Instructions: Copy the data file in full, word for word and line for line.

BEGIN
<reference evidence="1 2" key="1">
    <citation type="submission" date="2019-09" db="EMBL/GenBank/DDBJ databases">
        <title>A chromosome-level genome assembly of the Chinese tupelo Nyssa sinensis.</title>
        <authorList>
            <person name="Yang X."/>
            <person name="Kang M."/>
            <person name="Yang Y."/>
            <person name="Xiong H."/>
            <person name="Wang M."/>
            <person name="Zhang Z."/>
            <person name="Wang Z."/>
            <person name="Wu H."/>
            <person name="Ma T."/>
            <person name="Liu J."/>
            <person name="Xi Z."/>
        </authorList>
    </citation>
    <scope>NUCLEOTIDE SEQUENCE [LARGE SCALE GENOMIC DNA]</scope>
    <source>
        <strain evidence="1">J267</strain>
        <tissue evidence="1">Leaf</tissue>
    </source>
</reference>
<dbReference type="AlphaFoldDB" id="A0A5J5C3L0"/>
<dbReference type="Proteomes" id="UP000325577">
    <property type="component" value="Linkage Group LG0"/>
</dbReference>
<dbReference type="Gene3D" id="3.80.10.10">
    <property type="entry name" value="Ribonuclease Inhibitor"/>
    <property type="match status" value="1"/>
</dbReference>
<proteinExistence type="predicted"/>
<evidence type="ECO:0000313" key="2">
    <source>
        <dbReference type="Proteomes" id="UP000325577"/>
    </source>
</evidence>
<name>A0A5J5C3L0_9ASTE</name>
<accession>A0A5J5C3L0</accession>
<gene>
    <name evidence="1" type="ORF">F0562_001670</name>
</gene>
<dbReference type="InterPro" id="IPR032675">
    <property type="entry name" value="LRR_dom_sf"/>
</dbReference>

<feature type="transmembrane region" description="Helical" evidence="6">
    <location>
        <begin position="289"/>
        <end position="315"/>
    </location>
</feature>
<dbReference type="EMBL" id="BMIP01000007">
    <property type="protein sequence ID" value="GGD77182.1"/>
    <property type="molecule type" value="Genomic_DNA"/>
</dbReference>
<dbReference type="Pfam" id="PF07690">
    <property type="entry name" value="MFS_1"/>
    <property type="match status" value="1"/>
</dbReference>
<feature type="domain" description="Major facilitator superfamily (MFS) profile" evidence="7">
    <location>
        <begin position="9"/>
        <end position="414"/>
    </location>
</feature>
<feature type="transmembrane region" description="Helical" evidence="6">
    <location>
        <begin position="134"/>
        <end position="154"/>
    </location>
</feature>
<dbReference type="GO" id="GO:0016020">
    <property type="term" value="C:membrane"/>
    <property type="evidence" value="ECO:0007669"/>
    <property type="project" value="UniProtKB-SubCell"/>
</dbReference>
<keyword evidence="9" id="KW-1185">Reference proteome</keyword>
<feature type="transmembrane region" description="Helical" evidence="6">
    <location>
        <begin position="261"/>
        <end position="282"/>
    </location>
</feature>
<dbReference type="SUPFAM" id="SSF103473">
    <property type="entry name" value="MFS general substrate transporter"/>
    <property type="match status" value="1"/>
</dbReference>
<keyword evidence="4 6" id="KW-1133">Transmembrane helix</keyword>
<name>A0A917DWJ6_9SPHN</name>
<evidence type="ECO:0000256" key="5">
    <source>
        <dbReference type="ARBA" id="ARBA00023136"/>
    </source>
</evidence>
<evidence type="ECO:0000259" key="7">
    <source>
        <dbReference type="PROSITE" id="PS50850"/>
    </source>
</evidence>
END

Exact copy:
<reference evidence="1 2" key="1">
    <citation type="submission" date="2019-09" db="EMBL/GenBank/DDBJ databases">
        <title>A chromosome-level genome assembly of the Chinese tupelo Nyssa sinensis.</title>
        <authorList>
            <person name="Yang X."/>
            <person name="Kang M."/>
            <person name="Yang Y."/>
            <person name="Xiong H."/>
            <person name="Wang M."/>
            <person name="Zhang Z."/>
            <person name="Wang Z."/>
            <person name="Wu H."/>
            <person name="Ma T."/>
            <person name="Liu J."/>
            <person name="Xi Z."/>
        </authorList>
    </citation>
    <scope>NUCLEOTIDE SEQUENCE [LARGE SCALE GENOMIC DNA]</scope>
    <source>
        <strain evidence="1">J267</strain>
        <tissue evidence="1">Leaf</tissue>
    </source>
</reference>
<dbReference type="AlphaFoldDB" id="A0A5J5C3L0"/>
<dbReference type="Proteomes" id="UP000325577">
    <property type="component" value="Linkage Group LG0"/>
</dbReference>
<dbReference type="Gene3D" id="3.80.10.10">
    <property type="entry name" value="Ribonuclease Inhibitor"/>
    <property type="match status" value="1"/>
</dbReference>
<proteinExistence type="predicted"/>
<evidence type="ECO:0000313" key="2">
    <source>
        <dbReference type="Proteomes" id="UP000325577"/>
    </source>
</evidence>
<name>A0A5J5C3L0_9ASTE</name>
<accession>A0A5J5C3L0</accession>
<gene>
    <name evidence="1" type="ORF">F0562_001670</name>
</gene>
<dbReference type="InterPro" id="IPR032675">
    <property type="entry name" value="LRR_dom_sf"/>
</dbReference>

<feature type="transmembrane region" description="Helical" evidence="6">
    <location>
        <begin position="289"/>
        <end position="315"/>
    </location>
</feature>
<dbReference type="EMBL" id="BMIP01000007">
    <property type="protein sequence ID" value="GGD77182.1"/>
    <property type="molecule type" value="Genomic_DNA"/>
</dbReference>
<dbReference type="Pfam" id="PF07690">
    <property type="entry name" value="MFS_1"/>
    <property type="match status" value="1"/>
</dbReference>
<feature type="domain" description="Major facilitator superfamily (MFS) profile" evidence="7">
    <location>
        <begin position="9"/>
        <end position="414"/>
    </location>
</feature>
<feature type="transmembrane region" description="Helical" evidence="6">
    <location>
        <begin position="134"/>
        <end position="154"/>
    </location>
</feature>
<dbReference type="GO" id="GO:0016020">
    <property type="term" value="C:membrane"/>
    <property type="evidence" value="ECO:0007669"/>
    <property type="project" value="UniProtKB-SubCell"/>
</dbReference>
<keyword evidence="9" id="KW-1185">Reference proteome</keyword>
<feature type="transmembrane region" description="Helical" evidence="6">
    <location>
        <begin position="261"/>
        <end position="282"/>
    </location>
</feature>
<dbReference type="SUPFAM" id="SSF103473">
    <property type="entry name" value="MFS general substrate transporter"/>
    <property type="match status" value="1"/>
</dbReference>
<keyword evidence="4 6" id="KW-1133">Transmembrane helix</keyword>
<name>A0A917DWJ6_9SPHN</name>
<evidence type="ECO:0000256" key="5">
    <source>
        <dbReference type="ARBA" id="ARBA00023136"/>
    </source>
</evidence>
<evidence type="ECO:0000259" key="7">
    <source>
        <dbReference type="PROSITE" id="PS50850"/>
    </source>
</evidence>